You’ve heard the old adage, “Those who can’t write, teach.” You can take this to heart, even if you CAN write. Most writers experience a downtime in their income at some point or another, regardless of the economy.
So, what can you do?
Increase your writer’s income
You can work smarter, not harder. Yes, you can do more writing and send out more manuscripts, but what about using your skills as a writer to teach a class or two?
Many times when you tell people you are a writer, you often hear in response, “I’ve always wanted to write a book!” Next time you hear that, jot down that person’s name. Write down all the other wanna-be writers you know. This is the perfect place for you to start offering writing classes.
There are a lot of writer’s conferences all year around, all over the country. While there are many upsides to going to a conference, there are a couple of downsides. Conferences may not always be in your neck of the woods and they can be pricey, especially if you have to pay for a hotel stay as well. Also, people who are “thinking” about writing probably will not attend. That opens up a perfect market opportunity for you. Talk to those who you think might be interested and see if you can get some people to come.
Here are some helpful tips to bring your mini-conference to town.
1. Pick a Topic that Excites You.
This topic should also excite the people who you already know would want to attend. Then write an outline for teaching this topic to others. One of the topics I use regularly is geared toward beginning writers who want to get published. In a three-hour session I give them all the information they need to get started writing and understand some of the ins and outs of writing for the magazine market. Another one I do is all about the novel. I walk students through the method I use when writing a novel. In this class students are walked through the steps and are given time to do some actual writing. When they leave, they have a good beginning to a novel.
2. Find a venue
Look for someplace quiet without any walk through traffic. Check with your local library to see if they offer rooms to groups. If you attend church, your church will probably allow you to use a room free of charge. Try to find a rent-free space, after all the whole point is to make a little extra money. You may even be able to work with your local Community College. They can help advertise and you will get more people.
Don’t neglect the homeschool market. Since there are more and more homeschooling families, more and more homeschool organizations are popping up. They are often looking for people to speak for the day or teach a class for the school year. Teaching a class can be as little as one hour, one day a week. This type of setting usually charges per student.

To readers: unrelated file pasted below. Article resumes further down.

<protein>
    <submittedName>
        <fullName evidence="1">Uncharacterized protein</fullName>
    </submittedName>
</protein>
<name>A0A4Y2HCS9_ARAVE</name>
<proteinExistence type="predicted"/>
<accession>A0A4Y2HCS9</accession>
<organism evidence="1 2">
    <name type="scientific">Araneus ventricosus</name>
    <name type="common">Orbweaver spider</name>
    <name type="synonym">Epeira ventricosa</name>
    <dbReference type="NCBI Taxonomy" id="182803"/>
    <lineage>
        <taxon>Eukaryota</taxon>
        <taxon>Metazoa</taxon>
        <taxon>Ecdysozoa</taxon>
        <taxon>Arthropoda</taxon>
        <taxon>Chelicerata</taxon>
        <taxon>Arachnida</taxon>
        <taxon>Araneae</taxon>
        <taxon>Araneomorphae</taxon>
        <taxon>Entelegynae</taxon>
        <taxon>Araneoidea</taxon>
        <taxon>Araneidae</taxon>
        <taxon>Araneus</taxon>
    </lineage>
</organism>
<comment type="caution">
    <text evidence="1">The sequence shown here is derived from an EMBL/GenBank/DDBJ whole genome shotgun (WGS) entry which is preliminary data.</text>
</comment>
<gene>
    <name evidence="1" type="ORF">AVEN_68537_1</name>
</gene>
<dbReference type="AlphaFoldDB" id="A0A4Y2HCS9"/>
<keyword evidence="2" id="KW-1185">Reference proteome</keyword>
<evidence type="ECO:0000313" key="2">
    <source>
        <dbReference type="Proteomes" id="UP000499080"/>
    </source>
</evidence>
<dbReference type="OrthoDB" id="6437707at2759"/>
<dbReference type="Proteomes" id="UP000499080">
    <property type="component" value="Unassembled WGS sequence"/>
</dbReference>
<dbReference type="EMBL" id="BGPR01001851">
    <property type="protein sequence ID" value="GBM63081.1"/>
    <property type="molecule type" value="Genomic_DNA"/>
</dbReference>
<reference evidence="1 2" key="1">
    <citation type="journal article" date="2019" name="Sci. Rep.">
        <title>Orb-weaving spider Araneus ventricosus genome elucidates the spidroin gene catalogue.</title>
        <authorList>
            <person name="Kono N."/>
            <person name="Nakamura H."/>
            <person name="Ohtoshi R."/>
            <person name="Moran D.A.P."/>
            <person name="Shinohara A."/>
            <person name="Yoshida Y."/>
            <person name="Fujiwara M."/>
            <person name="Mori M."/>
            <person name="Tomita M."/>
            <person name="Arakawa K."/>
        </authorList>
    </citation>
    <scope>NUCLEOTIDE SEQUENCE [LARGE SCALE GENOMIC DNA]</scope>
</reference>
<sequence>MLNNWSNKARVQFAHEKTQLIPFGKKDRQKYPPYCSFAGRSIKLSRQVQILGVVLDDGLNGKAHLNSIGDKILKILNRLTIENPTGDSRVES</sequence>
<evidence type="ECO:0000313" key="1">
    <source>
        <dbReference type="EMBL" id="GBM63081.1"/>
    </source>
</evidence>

3. Charge a flat fee
Depending on how long your class is going to be, $30-$50 is reasonable. My classes are each three hours long. I charge $30 for each or if I do an all-day thing, I charge $50. How cheap is that for 20 plus years of information!
4. Decide on a time for your class.
I find three hours to be just right. If you find you are running short on things to say, allow people to ask questions.
5. Set a date and start advertising
Specifically invite people you know. Put an ad in the local newspaper or hang a poster in the library, bookstore, or any other local places where writers may hang out. Put an ad on Craig’s List – it’s free!
6. Bring any books that you’ve had published.
Promote yourself a little bit during the class and maybe you will sell a few books.
Why not give this a try yourself? You may be surprised at how many people will come to
a mini-conference that won’t go to a full-fledged conference where they would feel intimidated. You may find hosting regular classes to be a good way to get paid and have a regular income.
About the author:
Ruth O’Neil has been a freelance writer for more than 20 years, publishing hundreds of articles in dozens of publications. Her first novel Come Eat at My Table came out earlier this year. Her second is on its way. When she’s not writing, Ruth spends her time quilting, reading, scrapbooking, camping and hiking with her family. Visit her blog at http://www.ruths-real-life.blogspot.com or website at http://ruthoneil.weebly.com.
More articles by Ruth O’Neil:
1. How to Make Guest Blogging Worth Your Time
2. Freelance Writing for the Christian Market
3. What Editors Really Want: 10 Tips for Freelance Writers and Book Authors
4. Write the Story of Your Life
5. Getting the Most Mileage Out of Your Articles
6. Writing for the Holidays